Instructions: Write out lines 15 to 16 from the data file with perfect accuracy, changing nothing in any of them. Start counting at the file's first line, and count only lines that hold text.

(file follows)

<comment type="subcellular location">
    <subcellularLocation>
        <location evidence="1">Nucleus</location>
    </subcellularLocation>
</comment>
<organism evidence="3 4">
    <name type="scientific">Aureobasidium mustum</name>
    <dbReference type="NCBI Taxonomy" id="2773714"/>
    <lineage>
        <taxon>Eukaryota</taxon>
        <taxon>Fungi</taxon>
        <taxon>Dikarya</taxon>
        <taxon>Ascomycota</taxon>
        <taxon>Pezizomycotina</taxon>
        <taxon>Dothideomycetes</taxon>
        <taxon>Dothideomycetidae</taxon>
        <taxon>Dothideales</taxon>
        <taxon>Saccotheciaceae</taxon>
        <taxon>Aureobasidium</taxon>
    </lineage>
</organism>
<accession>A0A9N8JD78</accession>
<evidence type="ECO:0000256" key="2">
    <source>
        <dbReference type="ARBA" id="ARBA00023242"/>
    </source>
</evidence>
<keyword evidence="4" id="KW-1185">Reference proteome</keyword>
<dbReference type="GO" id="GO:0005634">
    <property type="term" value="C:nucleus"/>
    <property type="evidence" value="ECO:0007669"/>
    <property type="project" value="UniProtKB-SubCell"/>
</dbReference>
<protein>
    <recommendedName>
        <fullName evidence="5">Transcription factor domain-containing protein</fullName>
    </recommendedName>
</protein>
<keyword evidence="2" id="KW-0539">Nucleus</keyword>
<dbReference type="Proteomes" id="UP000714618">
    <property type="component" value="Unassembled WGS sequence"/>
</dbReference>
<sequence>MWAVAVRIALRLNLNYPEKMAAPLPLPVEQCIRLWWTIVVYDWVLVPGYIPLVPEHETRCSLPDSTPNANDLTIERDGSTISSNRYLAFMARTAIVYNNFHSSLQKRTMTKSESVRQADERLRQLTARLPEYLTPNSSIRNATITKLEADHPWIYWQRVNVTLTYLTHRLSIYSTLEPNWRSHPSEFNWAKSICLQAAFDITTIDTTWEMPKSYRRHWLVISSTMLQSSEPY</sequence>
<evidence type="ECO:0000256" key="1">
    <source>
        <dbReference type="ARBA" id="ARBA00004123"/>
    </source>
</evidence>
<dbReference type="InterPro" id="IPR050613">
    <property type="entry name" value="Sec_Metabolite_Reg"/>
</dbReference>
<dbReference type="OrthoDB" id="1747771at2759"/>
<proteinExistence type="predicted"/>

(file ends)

        <taxon>Dothideomycetes</taxon>
        <taxon>Dothideomycetidae</taxon>